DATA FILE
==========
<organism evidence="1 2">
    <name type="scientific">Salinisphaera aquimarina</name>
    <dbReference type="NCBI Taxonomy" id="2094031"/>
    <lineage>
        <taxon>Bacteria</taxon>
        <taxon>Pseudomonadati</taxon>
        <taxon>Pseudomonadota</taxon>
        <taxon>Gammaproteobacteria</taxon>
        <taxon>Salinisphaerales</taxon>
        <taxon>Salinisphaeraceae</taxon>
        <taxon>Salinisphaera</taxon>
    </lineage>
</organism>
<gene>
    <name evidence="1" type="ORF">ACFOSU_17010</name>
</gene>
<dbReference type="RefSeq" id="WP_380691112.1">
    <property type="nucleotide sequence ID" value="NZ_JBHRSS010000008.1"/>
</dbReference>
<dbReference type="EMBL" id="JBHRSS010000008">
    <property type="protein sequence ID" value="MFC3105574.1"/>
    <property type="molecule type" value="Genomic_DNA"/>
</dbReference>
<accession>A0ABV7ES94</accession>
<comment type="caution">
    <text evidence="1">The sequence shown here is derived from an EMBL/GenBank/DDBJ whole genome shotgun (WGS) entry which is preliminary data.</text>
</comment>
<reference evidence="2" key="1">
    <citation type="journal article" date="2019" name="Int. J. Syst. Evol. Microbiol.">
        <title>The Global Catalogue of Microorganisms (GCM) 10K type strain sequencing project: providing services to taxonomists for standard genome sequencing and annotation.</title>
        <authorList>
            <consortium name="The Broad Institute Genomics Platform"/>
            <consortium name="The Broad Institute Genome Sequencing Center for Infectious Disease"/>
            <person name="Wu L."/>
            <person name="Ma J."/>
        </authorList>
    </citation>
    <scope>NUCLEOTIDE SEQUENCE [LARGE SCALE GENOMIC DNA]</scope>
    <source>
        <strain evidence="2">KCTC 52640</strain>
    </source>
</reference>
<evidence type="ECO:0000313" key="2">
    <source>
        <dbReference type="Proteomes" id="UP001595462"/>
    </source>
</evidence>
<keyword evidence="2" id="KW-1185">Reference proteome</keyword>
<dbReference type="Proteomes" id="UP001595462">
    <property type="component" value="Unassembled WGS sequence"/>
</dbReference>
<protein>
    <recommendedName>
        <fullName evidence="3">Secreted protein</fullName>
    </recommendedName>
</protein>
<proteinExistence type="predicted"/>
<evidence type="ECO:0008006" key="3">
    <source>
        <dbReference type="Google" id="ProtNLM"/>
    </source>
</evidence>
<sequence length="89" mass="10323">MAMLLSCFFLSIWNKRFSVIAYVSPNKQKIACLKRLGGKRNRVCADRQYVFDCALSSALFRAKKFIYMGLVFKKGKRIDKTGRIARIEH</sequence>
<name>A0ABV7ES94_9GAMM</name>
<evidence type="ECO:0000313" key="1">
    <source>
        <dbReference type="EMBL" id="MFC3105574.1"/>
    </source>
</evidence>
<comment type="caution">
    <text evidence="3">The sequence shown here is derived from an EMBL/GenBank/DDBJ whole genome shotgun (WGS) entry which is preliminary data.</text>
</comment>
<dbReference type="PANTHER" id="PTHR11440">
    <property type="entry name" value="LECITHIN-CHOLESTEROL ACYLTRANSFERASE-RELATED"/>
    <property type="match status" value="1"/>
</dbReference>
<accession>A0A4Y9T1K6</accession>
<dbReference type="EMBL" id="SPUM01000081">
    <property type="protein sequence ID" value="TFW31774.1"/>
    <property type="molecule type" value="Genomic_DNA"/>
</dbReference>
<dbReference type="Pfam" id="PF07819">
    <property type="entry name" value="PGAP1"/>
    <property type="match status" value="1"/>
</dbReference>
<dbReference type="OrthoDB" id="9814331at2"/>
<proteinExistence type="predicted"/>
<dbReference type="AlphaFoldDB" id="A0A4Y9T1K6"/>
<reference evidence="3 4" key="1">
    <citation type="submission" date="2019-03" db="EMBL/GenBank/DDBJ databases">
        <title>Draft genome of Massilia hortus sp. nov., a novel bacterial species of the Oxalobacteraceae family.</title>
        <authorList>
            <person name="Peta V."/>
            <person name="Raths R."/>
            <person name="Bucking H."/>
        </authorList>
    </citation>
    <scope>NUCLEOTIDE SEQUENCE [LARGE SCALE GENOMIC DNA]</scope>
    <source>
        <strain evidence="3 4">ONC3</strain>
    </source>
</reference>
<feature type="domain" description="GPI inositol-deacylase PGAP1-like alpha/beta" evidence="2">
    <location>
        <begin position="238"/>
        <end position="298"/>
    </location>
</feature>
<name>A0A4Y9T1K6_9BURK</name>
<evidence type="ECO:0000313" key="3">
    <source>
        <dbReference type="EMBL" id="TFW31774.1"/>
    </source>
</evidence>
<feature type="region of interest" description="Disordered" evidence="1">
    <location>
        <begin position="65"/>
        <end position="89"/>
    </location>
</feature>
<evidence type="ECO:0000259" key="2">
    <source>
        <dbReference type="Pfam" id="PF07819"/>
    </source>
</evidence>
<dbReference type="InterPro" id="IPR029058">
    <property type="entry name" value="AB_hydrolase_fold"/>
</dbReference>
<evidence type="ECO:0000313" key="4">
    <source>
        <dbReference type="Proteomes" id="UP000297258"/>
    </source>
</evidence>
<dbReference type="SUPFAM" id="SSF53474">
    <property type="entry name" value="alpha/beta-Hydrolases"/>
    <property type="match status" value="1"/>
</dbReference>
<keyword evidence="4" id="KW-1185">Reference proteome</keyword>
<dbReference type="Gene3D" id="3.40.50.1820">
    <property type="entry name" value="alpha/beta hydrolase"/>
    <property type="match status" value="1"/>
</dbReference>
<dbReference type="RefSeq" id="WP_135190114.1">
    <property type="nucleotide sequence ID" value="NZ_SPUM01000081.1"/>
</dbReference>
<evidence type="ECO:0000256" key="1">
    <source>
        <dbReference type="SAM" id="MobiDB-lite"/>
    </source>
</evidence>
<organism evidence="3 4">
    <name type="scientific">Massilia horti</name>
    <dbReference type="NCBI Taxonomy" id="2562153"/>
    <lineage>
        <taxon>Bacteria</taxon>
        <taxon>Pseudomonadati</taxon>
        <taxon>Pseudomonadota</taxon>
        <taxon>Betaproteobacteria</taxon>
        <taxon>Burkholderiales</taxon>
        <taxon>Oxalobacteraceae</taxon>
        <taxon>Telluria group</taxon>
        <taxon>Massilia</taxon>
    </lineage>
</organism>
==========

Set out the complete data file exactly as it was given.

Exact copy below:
<organism evidence="1 2">
    <name type="scientific">Salinisphaera aquimarina</name>
    <dbReference type="NCBI Taxonomy" id="2094031"/>
    <lineage>
        <taxon>Bacteria</taxon>
        <taxon>Pseudomonadati</taxon>
        <taxon>Pseudomonadota</taxon>
        <taxon>Gammaproteobacteria</taxon>
        <taxon>Salinisphaerales</taxon>
        <taxon>Salinisphaeraceae</taxon>
        <taxon>Salinisphaera</taxon>
    </lineage>
</organism>
<gene>
    <name evidence="1" type="ORF">ACFOSU_17010</name>
</gene>
<dbReference type="RefSeq" id="WP_380691112.1">
    <property type="nucleotide sequence ID" value="NZ_JBHRSS010000008.1"/>
</dbReference>
<dbReference type="EMBL" id="JBHRSS010000008">
    <property type="protein sequence ID" value="MFC3105574.1"/>
    <property type="molecule type" value="Genomic_DNA"/>
</dbReference>
<accession>A0ABV7ES94</accession>
<comment type="caution">
    <text evidence="1">The sequence shown here is derived from an EMBL/GenBank/DDBJ whole genome shotgun (WGS) entry which is preliminary data.</text>
</comment>
<reference evidence="2" key="1">
    <citation type="journal article" date="2019" name="Int. J. Syst. Evol. Microbiol.">
        <title>The Global Catalogue of Microorganisms (GCM) 10K type strain sequencing project: providing services to taxonomists for standard genome sequencing and annotation.</title>
        <authorList>
            <consortium name="The Broad Institute Genomics Platform"/>
            <consortium name="The Broad Institute Genome Sequencing Center for Infectious Disease"/>
            <person name="Wu L."/>
            <person name="Ma J."/>
        </authorList>
    </citation>
    <scope>NUCLEOTIDE SEQUENCE [LARGE SCALE GENOMIC DNA]</scope>
    <source>
        <strain evidence="2">KCTC 52640</strain>
    </source>
</reference>
<evidence type="ECO:0000313" key="2">
    <source>
        <dbReference type="Proteomes" id="UP001595462"/>
    </source>
</evidence>
<keyword evidence="2" id="KW-1185">Reference proteome</keyword>
<dbReference type="Proteomes" id="UP001595462">
    <property type="component" value="Unassembled WGS sequence"/>
</dbReference>
<protein>
    <recommendedName>
        <fullName evidence="3">Secreted protein</fullName>
    </recommendedName>
</protein>
<proteinExistence type="predicted"/>
<evidence type="ECO:0008006" key="3">
    <source>
        <dbReference type="Google" id="ProtNLM"/>
    </source>
</evidence>
<sequence length="89" mass="10323">MAMLLSCFFLSIWNKRFSVIAYVSPNKQKIACLKRLGGKRNRVCADRQYVFDCALSSALFRAKKFIYMGLVFKKGKRIDKTGRIARIEH</sequence>
<name>A0ABV7ES94_9GAMM</name>
<evidence type="ECO:0000313" key="1">
    <source>
        <dbReference type="EMBL" id="MFC3105574.1"/>
    </source>
</evidence>
<comment type="caution">
    <text evidence="3">The sequence shown here is derived from an EMBL/GenBank/DDBJ whole genome shotgun (WGS) entry which is preliminary data.</text>
</comment>
<dbReference type="PANTHER" id="PTHR11440">
    <property type="entry name" value="LECITHIN-CHOLESTEROL ACYLTRANSFERASE-RELATED"/>
    <property type="match status" value="1"/>
</dbReference>
<accession>A0A4Y9T1K6</accession>
<dbReference type="EMBL" id="SPUM01000081">
    <property type="protein sequence ID" value="TFW31774.1"/>
    <property type="molecule type" value="Genomic_DNA"/>
</dbReference>
<dbReference type="Pfam" id="PF07819">
    <property type="entry name" value="PGAP1"/>
    <property type="match status" value="1"/>
</dbReference>
<dbReference type="OrthoDB" id="9814331at2"/>
<proteinExistence type="predicted"/>
<dbReference type="AlphaFoldDB" id="A0A4Y9T1K6"/>
<reference evidence="3 4" key="1">
    <citation type="submission" date="2019-03" db="EMBL/GenBank/DDBJ databases">
        <title>Draft genome of Massilia hortus sp. nov., a novel bacterial species of the Oxalobacteraceae family.</title>
        <authorList>
            <person name="Peta V."/>
            <person name="Raths R."/>
            <person name="Bucking H."/>
        </authorList>
    </citation>
    <scope>NUCLEOTIDE SEQUENCE [LARGE SCALE GENOMIC DNA]</scope>
    <source>
        <strain evidence="3 4">ONC3</strain>
    </source>
</reference>
<feature type="domain" description="GPI inositol-deacylase PGAP1-like alpha/beta" evidence="2">
    <location>
        <begin position="238"/>
        <end position="298"/>
    </location>
</feature>
<name>A0A4Y9T1K6_9BURK</name>
<evidence type="ECO:0000313" key="3">
    <source>
        <dbReference type="EMBL" id="TFW31774.1"/>
    </source>
</evidence>
<feature type="region of interest" description="Disordered" evidence="1">
    <location>
        <begin position="65"/>
        <end position="89"/>
    </location>
</feature>
<evidence type="ECO:0000259" key="2">
    <source>
        <dbReference type="Pfam" id="PF07819"/>
    </source>
</evidence>
<dbReference type="InterPro" id="IPR029058">
    <property type="entry name" value="AB_hydrolase_fold"/>
</dbReference>
<evidence type="ECO:0000313" key="4">
    <source>
        <dbReference type="Proteomes" id="UP000297258"/>
    </source>
</evidence>
<dbReference type="SUPFAM" id="SSF53474">
    <property type="entry name" value="alpha/beta-Hydrolases"/>
    <property type="match status" value="1"/>
</dbReference>
<keyword evidence="4" id="KW-1185">Reference proteome</keyword>
<dbReference type="Gene3D" id="3.40.50.1820">
    <property type="entry name" value="alpha/beta hydrolase"/>
    <property type="match status" value="1"/>
</dbReference>
<dbReference type="RefSeq" id="WP_135190114.1">
    <property type="nucleotide sequence ID" value="NZ_SPUM01000081.1"/>
</dbReference>
<evidence type="ECO:0000256" key="1">
    <source>
        <dbReference type="SAM" id="MobiDB-lite"/>
    </source>
</evidence>
<organism evidence="3 4">
    <name type="scientific">Massilia horti</name>
    <dbReference type="NCBI Taxonomy" id="2562153"/>
    <lineage>
        <taxon>Bacteria</taxon>
        <taxon>Pseudomonadati</taxon>
        <taxon>Pseudomonadota</taxon>
        <taxon>Betaproteobacteria</taxon>
        <taxon>Burkholderiales</taxon>
        <taxon>Oxalobacteraceae</taxon>
        <taxon>Telluria group</taxon>
        <taxon>Massilia</taxon>
    </lineage>
</organism>